If you don’t know who Dave Ramsey is, you might not be familiar with the concept of the “debt snowball.”  So, what the heck does that even mean?

A “debt snowball” means paying off your smallest debts first, while making the minimum payments on your larger debts.  Once the smallest debt is paid off, you then move on to the next smallest debt, and proceed with this process until all of your debts are paid off.

This approach has been popularized by personal finance guru Dave Ramsey, who argues that paying off smaller debts first is more motivating.  Dave claims that everyone needs to see “small wins” in order to feel motivated to continue along the challenging journey to debt freedom.

In a “debt avalanche” approach, you start with the debt with the highest interest rate, regardless of the size of the debt.  You may pay off the highest interest debt first, while making the minimum payments on your other debts.  Once that’s paid in full, you then move to the debt with the next highest interest rate, and so on until you are debt-free.  The last debt that you pay off will be the one with the lowest interest rate.

There are many advocates of the debt snowball approach, and I think it’s amazing that the concept has inspired so many people to pay off their debt.  However, the debt avalanche is a smarter choice mathematically, and it allows people to pay quite a bit less in interest.  So if you’ve committed to paying off your debt as quickly as possible, which approach should you choose?  Consider these questions.

What are your interest rates?

If your interest rates are drastically different, it might be best to pay off the high-interest debts first.  For example, if you have student loans at 3.5% interest and credit cards at 20%, it seems more than a little crazy to start with the student loans (unless you’re planning to eliminate your credit card debt by filing bankruptcy…but that’s another post entirely).

How much do you owe on each debt?

Another issue to consider is the size difference among your debts.  If you have a high-interest loan for $20,000 and a low-interest loan for $1,000, it probably makes the most sense to pay off the $1,000 loan first even though it has a lower interest rate.  You can pay off an $1,000 debt relatively quickly, which will be more motivating than the very slow progress you would make on a $20,000 loan.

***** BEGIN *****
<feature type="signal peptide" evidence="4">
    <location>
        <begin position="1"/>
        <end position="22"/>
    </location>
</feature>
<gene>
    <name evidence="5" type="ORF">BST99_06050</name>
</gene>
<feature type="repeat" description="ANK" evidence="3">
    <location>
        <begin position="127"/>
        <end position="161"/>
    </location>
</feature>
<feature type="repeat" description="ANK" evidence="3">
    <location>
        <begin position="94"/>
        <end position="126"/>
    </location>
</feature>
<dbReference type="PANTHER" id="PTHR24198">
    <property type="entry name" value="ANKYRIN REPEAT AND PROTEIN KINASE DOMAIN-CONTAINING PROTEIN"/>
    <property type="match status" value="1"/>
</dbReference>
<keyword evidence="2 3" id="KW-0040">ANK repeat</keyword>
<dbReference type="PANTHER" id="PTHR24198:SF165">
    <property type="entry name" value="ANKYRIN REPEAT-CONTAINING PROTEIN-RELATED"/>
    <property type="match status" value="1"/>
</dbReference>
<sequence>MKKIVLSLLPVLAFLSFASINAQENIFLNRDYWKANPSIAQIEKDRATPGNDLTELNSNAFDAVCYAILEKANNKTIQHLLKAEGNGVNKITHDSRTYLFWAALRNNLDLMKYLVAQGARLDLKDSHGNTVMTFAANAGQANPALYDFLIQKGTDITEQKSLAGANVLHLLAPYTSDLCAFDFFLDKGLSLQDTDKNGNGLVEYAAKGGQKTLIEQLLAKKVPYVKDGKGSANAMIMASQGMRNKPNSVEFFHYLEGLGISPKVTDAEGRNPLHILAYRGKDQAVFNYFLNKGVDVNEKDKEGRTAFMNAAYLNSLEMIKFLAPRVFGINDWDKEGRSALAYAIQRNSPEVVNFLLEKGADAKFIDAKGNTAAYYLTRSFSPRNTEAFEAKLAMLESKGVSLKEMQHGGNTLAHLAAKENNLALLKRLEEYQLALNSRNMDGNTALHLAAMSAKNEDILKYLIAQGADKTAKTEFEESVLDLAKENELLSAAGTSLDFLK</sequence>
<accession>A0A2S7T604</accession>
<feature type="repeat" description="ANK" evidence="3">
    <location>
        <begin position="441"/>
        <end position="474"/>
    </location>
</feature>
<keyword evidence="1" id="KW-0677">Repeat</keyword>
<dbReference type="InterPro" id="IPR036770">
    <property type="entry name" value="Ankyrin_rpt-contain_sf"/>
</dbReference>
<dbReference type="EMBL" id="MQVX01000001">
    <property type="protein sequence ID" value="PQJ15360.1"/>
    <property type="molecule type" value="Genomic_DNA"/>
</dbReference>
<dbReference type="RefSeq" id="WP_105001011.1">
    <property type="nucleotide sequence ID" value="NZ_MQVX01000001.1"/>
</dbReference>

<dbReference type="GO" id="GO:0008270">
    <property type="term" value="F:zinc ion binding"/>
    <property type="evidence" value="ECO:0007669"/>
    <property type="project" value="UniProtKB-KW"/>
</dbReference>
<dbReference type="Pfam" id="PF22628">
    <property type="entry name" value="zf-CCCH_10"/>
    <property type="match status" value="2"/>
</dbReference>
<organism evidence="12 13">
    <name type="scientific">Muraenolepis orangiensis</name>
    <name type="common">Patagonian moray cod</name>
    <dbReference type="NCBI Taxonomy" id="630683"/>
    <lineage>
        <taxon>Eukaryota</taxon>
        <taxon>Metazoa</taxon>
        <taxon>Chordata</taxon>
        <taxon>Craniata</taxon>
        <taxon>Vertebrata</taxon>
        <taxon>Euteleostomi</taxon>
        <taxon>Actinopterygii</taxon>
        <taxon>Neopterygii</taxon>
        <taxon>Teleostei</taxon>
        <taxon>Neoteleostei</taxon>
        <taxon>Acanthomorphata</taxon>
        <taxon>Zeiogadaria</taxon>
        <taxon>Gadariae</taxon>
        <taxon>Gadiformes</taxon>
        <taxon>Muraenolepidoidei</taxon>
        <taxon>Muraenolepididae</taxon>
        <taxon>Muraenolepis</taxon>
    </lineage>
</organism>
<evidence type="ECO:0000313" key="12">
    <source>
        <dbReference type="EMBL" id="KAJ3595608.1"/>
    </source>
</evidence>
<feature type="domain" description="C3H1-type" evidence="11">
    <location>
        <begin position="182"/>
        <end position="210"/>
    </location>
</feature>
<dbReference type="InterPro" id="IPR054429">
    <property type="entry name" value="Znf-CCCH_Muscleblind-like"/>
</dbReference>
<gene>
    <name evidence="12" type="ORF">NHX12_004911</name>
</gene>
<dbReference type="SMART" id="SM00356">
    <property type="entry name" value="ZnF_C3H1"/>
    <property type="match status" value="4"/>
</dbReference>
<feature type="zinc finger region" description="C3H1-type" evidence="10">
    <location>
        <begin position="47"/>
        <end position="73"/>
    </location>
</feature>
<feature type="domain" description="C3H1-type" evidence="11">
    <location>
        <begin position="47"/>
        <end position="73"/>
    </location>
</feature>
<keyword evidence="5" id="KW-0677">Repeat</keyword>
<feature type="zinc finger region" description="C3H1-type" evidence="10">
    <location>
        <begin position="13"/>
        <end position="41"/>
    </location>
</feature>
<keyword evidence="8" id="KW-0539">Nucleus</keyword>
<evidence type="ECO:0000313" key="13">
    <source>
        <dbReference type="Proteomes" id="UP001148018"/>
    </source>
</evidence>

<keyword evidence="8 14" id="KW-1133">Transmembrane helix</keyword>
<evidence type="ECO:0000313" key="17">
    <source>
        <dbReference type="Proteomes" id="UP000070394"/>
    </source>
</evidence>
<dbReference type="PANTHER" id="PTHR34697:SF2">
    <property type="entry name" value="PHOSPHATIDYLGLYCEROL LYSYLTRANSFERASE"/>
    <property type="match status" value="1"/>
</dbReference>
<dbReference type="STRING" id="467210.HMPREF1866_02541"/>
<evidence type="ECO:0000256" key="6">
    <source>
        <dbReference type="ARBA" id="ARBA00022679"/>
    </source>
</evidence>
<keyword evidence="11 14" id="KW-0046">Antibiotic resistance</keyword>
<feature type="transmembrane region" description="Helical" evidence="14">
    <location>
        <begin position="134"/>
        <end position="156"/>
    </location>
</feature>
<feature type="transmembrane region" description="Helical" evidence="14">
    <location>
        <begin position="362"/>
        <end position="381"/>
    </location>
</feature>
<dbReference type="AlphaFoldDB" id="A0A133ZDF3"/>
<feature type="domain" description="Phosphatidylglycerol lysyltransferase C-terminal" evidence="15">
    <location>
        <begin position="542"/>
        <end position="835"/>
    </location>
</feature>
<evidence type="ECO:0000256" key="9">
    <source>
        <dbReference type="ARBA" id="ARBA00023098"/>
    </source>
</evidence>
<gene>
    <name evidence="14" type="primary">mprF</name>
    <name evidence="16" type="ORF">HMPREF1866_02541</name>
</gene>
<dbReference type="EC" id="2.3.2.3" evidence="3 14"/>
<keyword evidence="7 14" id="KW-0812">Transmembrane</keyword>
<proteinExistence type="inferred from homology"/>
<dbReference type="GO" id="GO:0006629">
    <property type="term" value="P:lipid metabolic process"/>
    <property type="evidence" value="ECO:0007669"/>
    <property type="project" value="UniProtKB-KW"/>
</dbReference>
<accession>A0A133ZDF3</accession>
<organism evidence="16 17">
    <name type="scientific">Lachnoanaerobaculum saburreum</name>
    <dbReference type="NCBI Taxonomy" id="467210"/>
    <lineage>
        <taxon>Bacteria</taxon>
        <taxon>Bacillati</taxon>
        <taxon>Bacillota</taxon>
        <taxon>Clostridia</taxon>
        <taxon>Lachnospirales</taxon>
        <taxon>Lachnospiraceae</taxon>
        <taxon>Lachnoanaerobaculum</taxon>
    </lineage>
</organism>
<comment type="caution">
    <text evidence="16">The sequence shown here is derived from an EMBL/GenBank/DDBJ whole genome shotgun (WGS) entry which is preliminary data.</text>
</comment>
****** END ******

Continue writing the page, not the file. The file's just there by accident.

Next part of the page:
If your different debts are similar in size, then it makes the most sense to start with the high-interest debts first.

Why does it have to be one or the other?

Keep in mind that you don’t necessarily have to limit yourself to the one option.  I am tackling my debt with a “hybrid” approach – I’ve combined elements of the debt snowball and the debt avalanche.  I have $75,000 of student loan debt spread between 11 different loans.  Three of those loans have a 3.4% interest rate, and the rest have interest rates varying between 6 and 7.5%.

In my case, many of my loans are about the same (around $6,000-$7,000).  For my approach, I started by paying off the smallest loans first ($3,000 or less).  Next, I moved to the $6,000-$7,000 loans.  I have six of these (ouch) and instead of paying them off in order of smallest to largest, I’m paying off the highest interest ones first.

LoanOriginal Principal Interest RateStatus
11987.005.35%Paid in Full
23500.006.55%Paid in Full
3500.006.55%Paid in Full
41686.007.65%Paid in Full
56500.006.55%Almost Paid Off
67500.006.55%Not Paid
77866.006.55%Not Paid
86448.003.4%Not Paid
96500.003.4%Not Paid
107500.003.4%Not Paid
1120,500.006.55%Not Paid

It doesn’t make sense to pay off a $6,500 loan with a 3.4% interest rate before I pay off a $7,500 loan with a 6.5% interest rate.  The size difference is small (only $1,000).  Would I be more motivated to pay off a $6,500 loan than a $7,500 one?  Not really.

The $20,500 loan is a different story.  That one is going to take a long time to pay off.  I would feel very demotivated if I started working on that before paying off the three loans in green font.

How patient are you?

Mathematically, the debt avalanche is the smartest approach.  It will allow you to pay considerably less in interest.  However, it’s not very motivating to watch a lack of progress on most of your debts while you slowly chip away at one enormous high-interest debt.  On the other hand, when you can start checking multiple debts off of your list (like I did with the debts in red font above), it’s an incredible feeling.

I’m also not a patient person.  At all.

If you’re more patient than I am, then maybe you can be motivated just by the fact that you’re saving x number of dollars on interest by using the debt avalanche.

Everyone is different.  Do what works best for you!